Housing is no longer a focus of architectural study. Today’s reality has new players and the latest social, economic and cultural dynamics have produced a detachment between design practice and housing projects and between architect and user, in particular.
“Wohnungsfrage”, curated by Jesko Fezer, Nikolaus Hirsch, Wilfried Kuehn and Hila Peleg, provides an interdisciplinary reading of the relationship between architecture, housing and social reality via collaboration between local Berlin and international protagonists. The housing issue is not treated as a global phenomenon but as a project availing of specific interactions.
The exhibition presents the subject with a multiform approach via historical documentaries, artistic and architectural projects, videos and a number of publications, all displayed along a free route in the Haus der Kulturen der Welt.
The foyer contains a site-specific work by Spanish artist Lara Almarcegui, who exhibits 400 sqm of earth removed when excavating the foundations of the Feuerlandhöfe in Chausseestraße, in the centre of Berlin. The amount of soil is that excavated for a family home and conveys the imposing scale of the intervention.
A scale of 1:1 is a curator choice that runs all through the exhibition, proving highly effective in architectural installations by Kooperatives Labor Studierender + Atelier Bow-Wow, Kotti & Co + Estudio Teddy Cruz + Forman, Stille Straße 10 + Assemble and Realism Working Group + Dogma. These projects fall into four different experimental types and were born out of interaction between Berlin activists and international architects to highlight the close relationship between client and house design.
Atelier Bow-Wow and Kooperatives Labor Studierender, a collective of university students from the Faculty of Architecture of TU Berlin, present Urban Forest, a new residential type for students. The project responds to the needs of young Berliners in terms of housing costs – which have risen steeply in recent years – and the quality of the shared spaces.
In Urban Forest the bedrooms, on the first floor, are minimal in size and consist in cells overlooking a larger communal space on the ground floor. The design favours the space for encounters and relationships, creating a weak hierarchy between private and collective.
Kotti & Co, an initiative established in 2011 in protest against the rising rental cost of social housing, has placed a small pavilion, with the Turkish name of Gecekondu in the public Kottbusser Tor square in Berlin. Gecekondu is a wooden structure that was meant to be temporary but has been in the square for more than three years now.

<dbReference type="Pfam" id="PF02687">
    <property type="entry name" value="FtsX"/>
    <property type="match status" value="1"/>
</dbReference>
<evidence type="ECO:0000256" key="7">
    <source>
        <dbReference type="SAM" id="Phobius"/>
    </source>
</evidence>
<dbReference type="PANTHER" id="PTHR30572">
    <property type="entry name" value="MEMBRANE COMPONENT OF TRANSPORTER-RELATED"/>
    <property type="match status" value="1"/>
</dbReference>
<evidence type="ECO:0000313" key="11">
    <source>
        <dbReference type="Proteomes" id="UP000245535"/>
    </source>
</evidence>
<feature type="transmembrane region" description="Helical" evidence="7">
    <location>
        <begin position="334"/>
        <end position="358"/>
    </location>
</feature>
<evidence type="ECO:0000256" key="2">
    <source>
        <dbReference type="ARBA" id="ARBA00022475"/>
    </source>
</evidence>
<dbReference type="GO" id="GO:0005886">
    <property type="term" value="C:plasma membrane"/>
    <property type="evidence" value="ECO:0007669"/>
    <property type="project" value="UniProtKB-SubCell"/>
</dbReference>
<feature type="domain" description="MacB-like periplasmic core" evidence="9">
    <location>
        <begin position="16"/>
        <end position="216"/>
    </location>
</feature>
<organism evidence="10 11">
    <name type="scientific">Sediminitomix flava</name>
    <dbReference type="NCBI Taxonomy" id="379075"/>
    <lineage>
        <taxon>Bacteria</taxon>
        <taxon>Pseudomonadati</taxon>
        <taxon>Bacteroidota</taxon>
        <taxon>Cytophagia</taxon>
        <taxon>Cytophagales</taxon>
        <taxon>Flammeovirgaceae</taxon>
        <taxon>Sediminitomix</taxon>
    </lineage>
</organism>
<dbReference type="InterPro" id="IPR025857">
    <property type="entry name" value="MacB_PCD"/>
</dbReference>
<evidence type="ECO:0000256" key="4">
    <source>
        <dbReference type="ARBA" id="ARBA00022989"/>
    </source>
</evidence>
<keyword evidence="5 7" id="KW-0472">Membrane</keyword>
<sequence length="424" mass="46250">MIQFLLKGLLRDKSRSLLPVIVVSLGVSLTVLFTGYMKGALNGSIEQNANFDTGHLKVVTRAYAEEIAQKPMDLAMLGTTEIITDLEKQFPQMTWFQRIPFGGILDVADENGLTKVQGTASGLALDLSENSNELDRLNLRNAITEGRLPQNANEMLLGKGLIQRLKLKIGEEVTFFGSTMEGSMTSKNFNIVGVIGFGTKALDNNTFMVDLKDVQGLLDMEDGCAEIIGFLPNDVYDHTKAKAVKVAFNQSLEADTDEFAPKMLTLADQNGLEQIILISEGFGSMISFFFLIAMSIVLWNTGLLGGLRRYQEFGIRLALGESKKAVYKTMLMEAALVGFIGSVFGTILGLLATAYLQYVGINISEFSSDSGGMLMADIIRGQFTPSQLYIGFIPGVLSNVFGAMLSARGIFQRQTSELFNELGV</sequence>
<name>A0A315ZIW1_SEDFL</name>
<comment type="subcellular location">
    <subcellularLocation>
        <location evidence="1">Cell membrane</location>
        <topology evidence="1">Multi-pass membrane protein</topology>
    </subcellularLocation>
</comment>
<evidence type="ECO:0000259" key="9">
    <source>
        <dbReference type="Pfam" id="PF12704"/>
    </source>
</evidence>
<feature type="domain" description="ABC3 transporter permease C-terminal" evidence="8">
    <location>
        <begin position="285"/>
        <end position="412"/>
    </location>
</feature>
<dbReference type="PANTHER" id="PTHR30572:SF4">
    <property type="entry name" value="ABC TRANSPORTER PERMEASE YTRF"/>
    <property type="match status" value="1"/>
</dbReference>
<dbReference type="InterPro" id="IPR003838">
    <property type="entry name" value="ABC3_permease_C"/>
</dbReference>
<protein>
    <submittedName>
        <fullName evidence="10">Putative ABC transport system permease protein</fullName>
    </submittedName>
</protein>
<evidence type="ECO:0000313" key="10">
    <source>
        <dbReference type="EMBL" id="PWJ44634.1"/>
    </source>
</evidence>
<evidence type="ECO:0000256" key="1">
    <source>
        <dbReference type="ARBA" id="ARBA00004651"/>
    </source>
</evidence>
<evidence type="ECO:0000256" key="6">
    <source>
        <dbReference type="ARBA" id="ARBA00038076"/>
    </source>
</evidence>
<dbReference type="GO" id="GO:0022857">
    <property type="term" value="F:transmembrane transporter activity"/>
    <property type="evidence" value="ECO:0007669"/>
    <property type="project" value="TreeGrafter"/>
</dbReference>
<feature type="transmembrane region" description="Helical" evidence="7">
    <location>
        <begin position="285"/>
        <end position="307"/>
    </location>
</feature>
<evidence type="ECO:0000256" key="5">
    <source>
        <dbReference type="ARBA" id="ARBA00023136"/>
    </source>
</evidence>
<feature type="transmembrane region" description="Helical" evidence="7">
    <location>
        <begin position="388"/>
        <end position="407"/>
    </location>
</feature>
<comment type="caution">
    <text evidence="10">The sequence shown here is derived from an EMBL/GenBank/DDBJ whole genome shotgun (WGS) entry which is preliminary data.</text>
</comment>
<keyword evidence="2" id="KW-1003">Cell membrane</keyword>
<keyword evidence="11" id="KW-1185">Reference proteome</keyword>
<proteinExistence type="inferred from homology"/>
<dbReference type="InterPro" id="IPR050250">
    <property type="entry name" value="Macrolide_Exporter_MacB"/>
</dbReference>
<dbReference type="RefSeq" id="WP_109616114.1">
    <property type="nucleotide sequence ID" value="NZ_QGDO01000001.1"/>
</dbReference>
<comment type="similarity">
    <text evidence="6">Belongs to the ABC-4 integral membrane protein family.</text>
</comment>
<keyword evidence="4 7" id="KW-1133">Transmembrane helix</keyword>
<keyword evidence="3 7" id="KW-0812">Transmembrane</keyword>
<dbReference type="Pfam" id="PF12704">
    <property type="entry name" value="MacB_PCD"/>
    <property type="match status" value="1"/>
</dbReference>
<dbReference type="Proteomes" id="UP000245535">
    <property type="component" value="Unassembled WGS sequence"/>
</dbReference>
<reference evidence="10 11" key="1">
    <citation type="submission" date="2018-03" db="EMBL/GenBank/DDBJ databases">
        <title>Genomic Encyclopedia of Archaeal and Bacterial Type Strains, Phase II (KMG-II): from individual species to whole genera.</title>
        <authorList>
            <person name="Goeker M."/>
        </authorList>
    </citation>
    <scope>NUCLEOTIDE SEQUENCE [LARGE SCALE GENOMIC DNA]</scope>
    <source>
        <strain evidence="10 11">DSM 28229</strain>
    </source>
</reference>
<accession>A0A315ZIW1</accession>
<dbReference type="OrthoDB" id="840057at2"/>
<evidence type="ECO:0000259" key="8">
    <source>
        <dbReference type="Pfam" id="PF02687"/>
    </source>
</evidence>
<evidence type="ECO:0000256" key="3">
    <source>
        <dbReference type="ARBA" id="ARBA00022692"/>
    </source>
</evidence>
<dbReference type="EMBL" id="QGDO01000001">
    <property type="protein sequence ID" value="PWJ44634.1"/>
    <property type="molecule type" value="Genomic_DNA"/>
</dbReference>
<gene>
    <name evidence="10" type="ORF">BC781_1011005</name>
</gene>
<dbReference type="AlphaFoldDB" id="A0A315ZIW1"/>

Estudio Teddy Cruz + Forman has revisited the small pavilion, rethinking its use and construction system. The new Retrofit Gecekondu exhibited adopts a prefabricated system with parts that are easy to assemble and allow the construction of a mobile and alterable structure.
Teilwohnung is a project that originated in 2012, when a group of pensioners occupied the recreation centre at Stille Straße 10 in Berlin-Pankow to protest against its sale. After nearly four years of occupation, the Pankow district granted use of the property until the end of 2015.
London’s Assemble along with the Stille Straße 10 community have determined a potential residential type that guarantees use of the centre’s communal spaces and creates permeability between residential and recreational spaces.
Dogma with the Realism Working Group present Communal Villa: Production and Reproduction in Artists’ Housing, a prototype residence for artists that addresses the conflict between private and collective, embracing today’s need to overlap living and working spaces. Communal Villa contains approximately 50 housing units, called cells, each designed for just one person. Every cell consists in a large, private, dual-height work space and an inhabited wall which acts as a diaphragm between private home and collective space. The service spaces are on the ground floor and the bedroom or alcove on the upper floor.
The contemporary residential building concept and its history are constantly linked in the exhibition. The Temple Hoyne Buell Center for the Study of American Architecture of Columbia University presents a study illustrating, via different documents, how the last century’s economic policies for residential building impacted on housing and the marginal role played by the architect. By contrast, the artist Maria Eichhorn interprets the story of the exhibition location itself, marking the floor of the whole exhibition space with the footprints of the old housing that stood on the site of today’s Haus der Kulturen der Welt but was destroyed in WWII.
“Wohnungsfrage” is a complex project, packed with topical content. Its interdisciplinary route opens a debate on contemporary housing that concerns not only architecture but society and every individual, in particular.
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